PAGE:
Performancing has been a major player in the blogging space and it’s sale impacts over 28,000 people who’ve signed up for their services previously – as a result I decided to approach two key players in Performancing’s past and future for comment with the hope of clearing up some of the confusion.

Interview with Nick Wilson

I’ve just had a short chat with Nick Wilson, previous CEO and part owner of Performancing about the sale of it to Splashpress.

Here are a few points that he made that might help us all with reporting the deal more accurately:

  • The deal does not include Performancing Parters – this has been reported widely (including in my post announcing the deal).
  • Performancing Partners technology is currently not operating (it was discontinued a few weeks back) but Nick tells me that there is still potential for it to be sold in the future.
  • The deal does not include scribefire (the firefox plugin) – I think most of us got this right
  • The deal does include Performancing.com (the domain/blog), Performancing Metrics and the Performancing User Base
  • The deal was not negotiated by Nick – it was totally negotiated/brokered on the Performancing side of things by his parter Patrick
  • No price has been or will be disclosed – to be expected, but I had to ask
  • Nick and Patrick will continue to work heavily on scribefire – something that is well funded

Hopefully that will clear up some of the confusion over the deal.

Interview with David Krug

I also just chatted with David Krug and he tells me that the above is true. He also wanted to make some clarifications:

Performancing Ad Network?
Firstly he agreed that Performancing Partners is not included in the deal – however there is no clause in the agreement that stops them starting their own ad network.

David tells me that launching their own ad network is definitely part of their plan and that the time frame is ‘the next few months’. This is not their first priority as they want to work on building up the performancing community before developing any more services.

David Didn’t Buy Performancing
Also reported widely is that David bought Performancing with Splashpress. David tells me that this is untrue and that Splashpress are the buyers and that he will manage it for them.

Future Developments
David also added that they are testing some new metrics software and blog themes which are likely to be released before any new ad network is launched.

Privacy
I also asked David about privacy of user information. I’ve heard from a variety of bloggers in the last few hours who are confused by the sale and are wondering if their information has been sold to the new group.

His response was that there is currently no automated system for removal of accounts however Performancing’s Privacy Policy still stands and if people really want to be removed they can contact Performancing. He did emphasize that people can login and change their profile at any time and that the only thing that they really have from people is an email address.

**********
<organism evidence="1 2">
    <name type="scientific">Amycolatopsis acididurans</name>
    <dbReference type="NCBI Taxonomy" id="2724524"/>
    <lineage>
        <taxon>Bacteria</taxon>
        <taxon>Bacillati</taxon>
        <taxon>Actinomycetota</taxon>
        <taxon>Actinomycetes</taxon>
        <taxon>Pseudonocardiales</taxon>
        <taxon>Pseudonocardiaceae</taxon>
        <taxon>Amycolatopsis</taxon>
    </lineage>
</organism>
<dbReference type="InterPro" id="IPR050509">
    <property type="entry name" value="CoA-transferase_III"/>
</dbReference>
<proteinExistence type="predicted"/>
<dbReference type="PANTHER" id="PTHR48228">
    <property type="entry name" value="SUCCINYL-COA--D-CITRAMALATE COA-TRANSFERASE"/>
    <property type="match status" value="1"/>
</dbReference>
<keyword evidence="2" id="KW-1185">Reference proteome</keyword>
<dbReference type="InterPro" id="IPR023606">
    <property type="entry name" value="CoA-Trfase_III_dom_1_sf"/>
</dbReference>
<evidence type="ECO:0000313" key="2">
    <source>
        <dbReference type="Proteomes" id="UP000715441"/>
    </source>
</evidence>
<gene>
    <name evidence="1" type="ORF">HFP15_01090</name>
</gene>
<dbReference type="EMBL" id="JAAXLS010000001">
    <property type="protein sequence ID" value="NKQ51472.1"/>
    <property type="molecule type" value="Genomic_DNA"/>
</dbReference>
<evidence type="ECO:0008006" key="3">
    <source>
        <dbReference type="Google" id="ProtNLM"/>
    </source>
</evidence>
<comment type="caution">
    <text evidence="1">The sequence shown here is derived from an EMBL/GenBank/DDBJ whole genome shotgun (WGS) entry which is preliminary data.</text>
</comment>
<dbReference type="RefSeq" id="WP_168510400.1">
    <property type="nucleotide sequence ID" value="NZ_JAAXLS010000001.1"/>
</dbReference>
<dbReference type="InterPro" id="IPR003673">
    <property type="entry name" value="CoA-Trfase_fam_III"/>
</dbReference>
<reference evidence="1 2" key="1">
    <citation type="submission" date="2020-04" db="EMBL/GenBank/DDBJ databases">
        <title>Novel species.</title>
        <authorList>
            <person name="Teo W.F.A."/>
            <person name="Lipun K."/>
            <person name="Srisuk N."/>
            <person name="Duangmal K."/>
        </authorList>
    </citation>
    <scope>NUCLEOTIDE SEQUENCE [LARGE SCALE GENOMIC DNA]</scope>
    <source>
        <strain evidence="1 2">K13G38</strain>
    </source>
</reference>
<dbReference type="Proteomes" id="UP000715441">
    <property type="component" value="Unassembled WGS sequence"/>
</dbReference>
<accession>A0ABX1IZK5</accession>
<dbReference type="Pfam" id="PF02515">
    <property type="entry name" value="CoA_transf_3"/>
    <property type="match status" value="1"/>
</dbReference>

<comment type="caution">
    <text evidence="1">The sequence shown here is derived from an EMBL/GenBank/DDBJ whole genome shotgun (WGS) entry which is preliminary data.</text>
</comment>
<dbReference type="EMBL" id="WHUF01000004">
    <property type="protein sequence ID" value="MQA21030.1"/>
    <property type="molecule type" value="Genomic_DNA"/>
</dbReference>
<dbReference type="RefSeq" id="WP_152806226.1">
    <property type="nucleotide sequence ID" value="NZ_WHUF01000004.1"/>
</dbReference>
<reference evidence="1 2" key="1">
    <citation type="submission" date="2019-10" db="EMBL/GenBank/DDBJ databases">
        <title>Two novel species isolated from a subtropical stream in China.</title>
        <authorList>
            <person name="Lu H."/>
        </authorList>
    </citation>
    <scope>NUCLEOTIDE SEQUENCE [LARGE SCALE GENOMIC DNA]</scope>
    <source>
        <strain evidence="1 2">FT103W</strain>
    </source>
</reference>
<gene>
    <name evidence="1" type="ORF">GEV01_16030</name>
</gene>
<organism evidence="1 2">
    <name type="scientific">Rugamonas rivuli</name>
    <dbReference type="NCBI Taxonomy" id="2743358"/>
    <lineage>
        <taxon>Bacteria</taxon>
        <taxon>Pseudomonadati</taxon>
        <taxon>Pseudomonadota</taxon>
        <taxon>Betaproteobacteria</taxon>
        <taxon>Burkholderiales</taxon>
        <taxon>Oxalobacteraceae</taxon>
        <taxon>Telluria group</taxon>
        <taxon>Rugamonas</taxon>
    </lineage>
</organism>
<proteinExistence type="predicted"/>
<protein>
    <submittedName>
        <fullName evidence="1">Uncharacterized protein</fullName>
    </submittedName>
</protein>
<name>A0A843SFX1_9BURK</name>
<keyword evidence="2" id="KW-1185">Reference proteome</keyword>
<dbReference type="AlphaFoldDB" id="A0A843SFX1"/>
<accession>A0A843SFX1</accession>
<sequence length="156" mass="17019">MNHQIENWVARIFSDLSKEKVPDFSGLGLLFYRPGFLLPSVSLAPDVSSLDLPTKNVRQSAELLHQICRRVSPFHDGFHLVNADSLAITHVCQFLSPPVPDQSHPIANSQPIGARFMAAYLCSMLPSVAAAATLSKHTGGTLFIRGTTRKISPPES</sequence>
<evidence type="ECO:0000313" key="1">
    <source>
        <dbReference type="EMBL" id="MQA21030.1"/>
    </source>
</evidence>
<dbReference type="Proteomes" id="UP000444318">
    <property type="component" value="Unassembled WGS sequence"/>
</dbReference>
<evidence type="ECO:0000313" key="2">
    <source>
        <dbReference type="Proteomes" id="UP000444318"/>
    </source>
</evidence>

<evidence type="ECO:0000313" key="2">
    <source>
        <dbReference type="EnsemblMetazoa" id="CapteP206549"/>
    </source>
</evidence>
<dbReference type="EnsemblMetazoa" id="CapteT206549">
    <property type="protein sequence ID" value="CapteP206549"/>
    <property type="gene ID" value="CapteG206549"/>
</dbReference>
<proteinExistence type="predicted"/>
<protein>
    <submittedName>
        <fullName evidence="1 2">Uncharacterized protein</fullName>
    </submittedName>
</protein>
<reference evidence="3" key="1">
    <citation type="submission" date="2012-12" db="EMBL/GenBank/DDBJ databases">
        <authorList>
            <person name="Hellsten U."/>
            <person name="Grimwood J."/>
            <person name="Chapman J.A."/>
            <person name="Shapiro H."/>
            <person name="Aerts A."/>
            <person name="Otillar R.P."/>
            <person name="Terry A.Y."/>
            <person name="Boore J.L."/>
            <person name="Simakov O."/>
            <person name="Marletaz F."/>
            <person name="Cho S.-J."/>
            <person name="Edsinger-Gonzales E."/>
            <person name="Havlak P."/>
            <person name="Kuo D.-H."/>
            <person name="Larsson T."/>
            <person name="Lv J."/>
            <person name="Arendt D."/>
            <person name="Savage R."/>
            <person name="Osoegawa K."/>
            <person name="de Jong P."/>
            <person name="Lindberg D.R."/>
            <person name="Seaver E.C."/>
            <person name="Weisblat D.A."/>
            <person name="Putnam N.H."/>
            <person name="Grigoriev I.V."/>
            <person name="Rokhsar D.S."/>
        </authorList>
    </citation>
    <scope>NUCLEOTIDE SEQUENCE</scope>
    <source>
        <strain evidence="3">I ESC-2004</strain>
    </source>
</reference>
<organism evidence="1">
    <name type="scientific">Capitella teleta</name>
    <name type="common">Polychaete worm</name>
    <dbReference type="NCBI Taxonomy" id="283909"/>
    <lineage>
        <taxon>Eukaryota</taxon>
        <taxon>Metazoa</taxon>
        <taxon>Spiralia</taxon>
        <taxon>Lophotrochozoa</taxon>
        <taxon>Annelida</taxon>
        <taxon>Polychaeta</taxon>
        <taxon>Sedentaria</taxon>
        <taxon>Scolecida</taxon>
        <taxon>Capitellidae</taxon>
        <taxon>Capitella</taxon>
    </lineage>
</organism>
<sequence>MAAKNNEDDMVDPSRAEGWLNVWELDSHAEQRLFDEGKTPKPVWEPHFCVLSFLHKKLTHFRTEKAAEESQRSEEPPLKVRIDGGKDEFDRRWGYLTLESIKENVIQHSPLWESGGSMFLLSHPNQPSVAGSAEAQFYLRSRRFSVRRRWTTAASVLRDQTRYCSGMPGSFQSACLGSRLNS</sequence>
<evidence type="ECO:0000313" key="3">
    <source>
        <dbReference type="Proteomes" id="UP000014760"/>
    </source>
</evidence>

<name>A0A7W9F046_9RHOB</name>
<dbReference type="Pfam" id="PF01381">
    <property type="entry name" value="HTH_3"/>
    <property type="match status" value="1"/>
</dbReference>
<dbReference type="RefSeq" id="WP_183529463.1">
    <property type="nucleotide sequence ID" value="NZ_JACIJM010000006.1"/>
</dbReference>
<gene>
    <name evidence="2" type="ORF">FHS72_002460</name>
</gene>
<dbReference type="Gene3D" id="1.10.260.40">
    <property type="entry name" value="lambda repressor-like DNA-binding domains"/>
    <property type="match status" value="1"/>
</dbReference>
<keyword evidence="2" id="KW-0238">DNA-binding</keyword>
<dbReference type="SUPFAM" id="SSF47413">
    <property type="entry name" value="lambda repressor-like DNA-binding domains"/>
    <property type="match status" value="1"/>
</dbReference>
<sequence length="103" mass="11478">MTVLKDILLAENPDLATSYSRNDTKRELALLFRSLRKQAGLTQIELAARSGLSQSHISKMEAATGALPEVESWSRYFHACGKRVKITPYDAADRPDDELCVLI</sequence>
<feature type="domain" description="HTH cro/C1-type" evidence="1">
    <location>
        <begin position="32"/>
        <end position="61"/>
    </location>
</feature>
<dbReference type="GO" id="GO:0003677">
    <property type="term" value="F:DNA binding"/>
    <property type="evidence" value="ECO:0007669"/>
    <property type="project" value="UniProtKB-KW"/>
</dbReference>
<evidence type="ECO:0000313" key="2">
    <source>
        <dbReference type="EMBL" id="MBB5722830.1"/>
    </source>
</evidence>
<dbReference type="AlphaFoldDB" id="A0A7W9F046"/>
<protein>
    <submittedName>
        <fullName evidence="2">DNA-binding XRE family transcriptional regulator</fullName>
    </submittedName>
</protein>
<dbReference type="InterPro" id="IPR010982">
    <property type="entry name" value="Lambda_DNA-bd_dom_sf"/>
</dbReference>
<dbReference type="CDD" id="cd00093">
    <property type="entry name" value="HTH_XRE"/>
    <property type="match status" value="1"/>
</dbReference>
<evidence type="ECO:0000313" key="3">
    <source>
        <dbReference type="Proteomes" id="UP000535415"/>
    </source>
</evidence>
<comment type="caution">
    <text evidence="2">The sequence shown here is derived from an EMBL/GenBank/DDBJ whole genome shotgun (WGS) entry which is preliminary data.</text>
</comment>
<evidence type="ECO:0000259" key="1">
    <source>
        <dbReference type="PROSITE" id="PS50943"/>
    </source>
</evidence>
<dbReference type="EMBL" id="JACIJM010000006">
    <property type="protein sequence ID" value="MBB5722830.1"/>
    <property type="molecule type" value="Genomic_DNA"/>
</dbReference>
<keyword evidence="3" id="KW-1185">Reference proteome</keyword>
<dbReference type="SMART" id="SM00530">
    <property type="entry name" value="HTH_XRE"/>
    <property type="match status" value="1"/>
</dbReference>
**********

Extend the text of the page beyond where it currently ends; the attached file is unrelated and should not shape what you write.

What User Base was bought?
While the sale didn’t include the Performancing Partners technology/software – it does include the database of users. Similarly the purchase includes the metrics user database and community database. Basically anyone who has signed up for anything was a ‘user’.

How’s the Transition Going?
Obviously there have been some problems with Performancing’s site over the past 24 hours. David tells me that they’ve had some IP issues and that there have been some glitches with the changeover. Some users will still see problems with the site (DNS Cache Issues) but these should be resolved shortly.

Still Confused?
David encourages people confused by the sale to contact them using the Performancing Contact form.

I personally would add that any bloggers that still have the performancing metrics or partners code on their blogs should probably remove it – not because I’m questioning privacy – but because it is redundant code that just clogs up your templates.

What a Buddhist Monk Taught Me About Blogging

Buddhist-Brother-ThayEarlier in the week I received an email from a blogger who had been the victim of a pretty vicious hate campaign against her from a number of other bloggers. She asked for advice on how to handle the situation.

I gave her a number of pieces of advice (much of which was similar to my post on what to do when your blog is attacked) but I also found myself returning to some teaching that I’ve recently heard from a Buddhist Monk (no I’m not changing religions – but yes I do enjoy interacting with people from different faiths).

The crux of his teachings was this…

When someone attacks you with anger and hatred say to them:

“thank you for your ‘gift’ – but I think you can keep it for yourself.”

It is easy to take on the anger of other people and to wear it as a burden of your own but it is usually unhealthy to do so.

Anger and hatred directed at you by another person is their anger and hatred and not yours. While they may wish for you to take it upon yourself – ultimately it’s a ‘gift’ that would be better not received.

The blogosphere can unfortunately be a place of personal attack and anger. While I think there is a place for hearing the critique of others and taking it on board in a constructive way – there is also a time to let it go and move forward.

One skill that bloggers need to learn is how to do this.

One more quote to end with on Anger from Brother Thay’s book Anger: